Urban food gardeners are often challenged by confined spaces with limited options for growing edibles. Many people have to juggle the functionality of outdoor spaces. It can be tricky to balance outdoor seating, lawn for pets and children to play, privacy screens from neighbors, and structural elements like the clothesline and bins. So how do you squeeze food into already tight areas?
Many of my clients have small properties and experience these limitations but are still keen to grow food, especially in uncertain times. Food security has become a higher priority for many homeowners and beginner gardeners. However, in urban suburbs and densely populated estates, most properties have narrow access down the sides of the home. These areas often lack privacy and are underutilized or overshadowed by neighboring buildings. Limited sunlight and wind tunnels are common issues. Boundary fences are usually very close to the house eaves with very little room for planting.
Understandably, many homeowners choose low-maintenance ornamental plants for landscaping. However, some ornamental shrubs and trees can take up valuable space without providing tangible benefits regarding food, privacy, or habitat. So how can we overcome these common challenges and find room for edibles?
Small Space Design
Good design and careful plant choices can open up opportunities for many gardeners. Let’s take a look at some examples. Amy and Lachlan are a busy young couple with two dogs and a new baby. Their backyard consists of a tiny lawn, paved outdoor entertaining area, and hedging plants to provide privacy between their very close neighbors.
Their goal is to grow at least some fruit, vegetables, and herbs. However, the only way they could make room for some edible species was to be tough ‘landlords.’ Some of their ornamental plant ‘tenants’ were taking up valuable real estate. The attractive hedge species did provide privacy, but they needed regular pruning. They were in a prime position for sunlight during winter and morning sun/afternoon shade in summer. This ideal food garden position was wasted by ‘leasing’ out this zone to existing non-edibles. They removed three large trees with thoughtful re-design and had room to use the space wisely while not sacrificing their privacy—a highly productive decision.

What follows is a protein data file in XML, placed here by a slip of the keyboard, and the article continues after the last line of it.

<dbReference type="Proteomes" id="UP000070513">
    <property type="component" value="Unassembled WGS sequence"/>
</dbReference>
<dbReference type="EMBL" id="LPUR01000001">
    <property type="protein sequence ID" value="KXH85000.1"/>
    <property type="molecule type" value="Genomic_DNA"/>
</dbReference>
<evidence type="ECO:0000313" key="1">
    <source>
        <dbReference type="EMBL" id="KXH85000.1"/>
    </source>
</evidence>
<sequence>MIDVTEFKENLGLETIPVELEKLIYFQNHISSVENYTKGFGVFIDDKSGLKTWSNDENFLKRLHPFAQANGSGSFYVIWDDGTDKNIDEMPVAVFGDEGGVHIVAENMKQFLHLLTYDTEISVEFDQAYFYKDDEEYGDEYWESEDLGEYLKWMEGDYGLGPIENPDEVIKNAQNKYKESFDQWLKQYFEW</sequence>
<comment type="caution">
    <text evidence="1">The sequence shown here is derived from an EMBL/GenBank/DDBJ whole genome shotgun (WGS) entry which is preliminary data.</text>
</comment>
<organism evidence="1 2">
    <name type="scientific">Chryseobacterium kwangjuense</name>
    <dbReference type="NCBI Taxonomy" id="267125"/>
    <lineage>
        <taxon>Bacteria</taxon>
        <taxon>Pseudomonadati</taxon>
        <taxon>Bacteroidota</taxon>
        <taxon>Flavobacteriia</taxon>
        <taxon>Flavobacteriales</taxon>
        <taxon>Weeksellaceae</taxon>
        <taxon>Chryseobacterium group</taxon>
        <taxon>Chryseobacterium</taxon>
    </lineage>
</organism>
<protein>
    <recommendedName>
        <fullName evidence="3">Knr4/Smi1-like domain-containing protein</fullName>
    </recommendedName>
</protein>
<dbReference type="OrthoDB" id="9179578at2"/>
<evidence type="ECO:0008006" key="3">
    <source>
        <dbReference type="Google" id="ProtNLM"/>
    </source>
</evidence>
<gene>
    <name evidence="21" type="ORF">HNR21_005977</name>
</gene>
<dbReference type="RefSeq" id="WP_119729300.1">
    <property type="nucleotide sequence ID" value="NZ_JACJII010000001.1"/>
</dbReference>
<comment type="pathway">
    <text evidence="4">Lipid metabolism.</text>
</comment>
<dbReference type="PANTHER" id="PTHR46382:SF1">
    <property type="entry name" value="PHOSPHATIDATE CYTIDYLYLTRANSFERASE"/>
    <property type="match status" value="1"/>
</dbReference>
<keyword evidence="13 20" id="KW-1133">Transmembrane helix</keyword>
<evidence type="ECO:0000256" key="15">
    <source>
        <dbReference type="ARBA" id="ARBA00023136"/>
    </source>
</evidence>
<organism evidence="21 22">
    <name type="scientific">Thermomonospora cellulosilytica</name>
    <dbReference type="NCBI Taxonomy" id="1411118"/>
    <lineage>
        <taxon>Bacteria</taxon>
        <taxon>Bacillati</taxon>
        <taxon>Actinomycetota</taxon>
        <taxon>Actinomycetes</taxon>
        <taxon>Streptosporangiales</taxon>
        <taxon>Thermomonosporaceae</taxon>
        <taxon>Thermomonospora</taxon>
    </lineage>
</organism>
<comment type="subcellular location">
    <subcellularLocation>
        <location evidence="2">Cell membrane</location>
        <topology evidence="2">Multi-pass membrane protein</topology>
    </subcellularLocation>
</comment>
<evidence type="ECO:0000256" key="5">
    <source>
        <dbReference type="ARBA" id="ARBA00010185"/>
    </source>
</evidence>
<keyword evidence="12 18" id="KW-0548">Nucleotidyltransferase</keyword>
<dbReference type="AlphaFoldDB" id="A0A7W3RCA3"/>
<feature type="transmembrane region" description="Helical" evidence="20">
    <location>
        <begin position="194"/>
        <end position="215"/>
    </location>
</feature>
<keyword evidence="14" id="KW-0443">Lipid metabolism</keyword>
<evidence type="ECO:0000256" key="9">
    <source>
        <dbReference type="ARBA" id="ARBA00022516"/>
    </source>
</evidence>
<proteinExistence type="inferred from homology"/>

Instead of a living hedge screen, decorative panels were added to the fence, keeping the neighbors happy. With the trees gone, there was room in the corner for a dwarf lemon tree (the fruit they buy and use most often). This new compact VIP plant tenant will provide a return on investment for years to come, as citrus trees fruit year-round in our subtropical climate. With thick mulch at the base, the lemon tree doesn’t compete with the lawn for nutrients.
The next element in their design was to choose a narrow raised garden bed positioned snugly beside the fence. This is suitable for a variety of perennial and annual vegetables. Steel wires were attached to posts to fully utilize the fence space behind the raised bed, ideal for edible climbers. Since passionfruit have a long life and growing season, one was planted on either side of the raised bed. The vines are being trained upwards to take advantage of vertical growing space. The fruit will be easy to harvest, and the vines will soften the fence as a living green wall. They are also thinking of extending the vertical growing system along the next section of the fence to expand the available vertical growing space.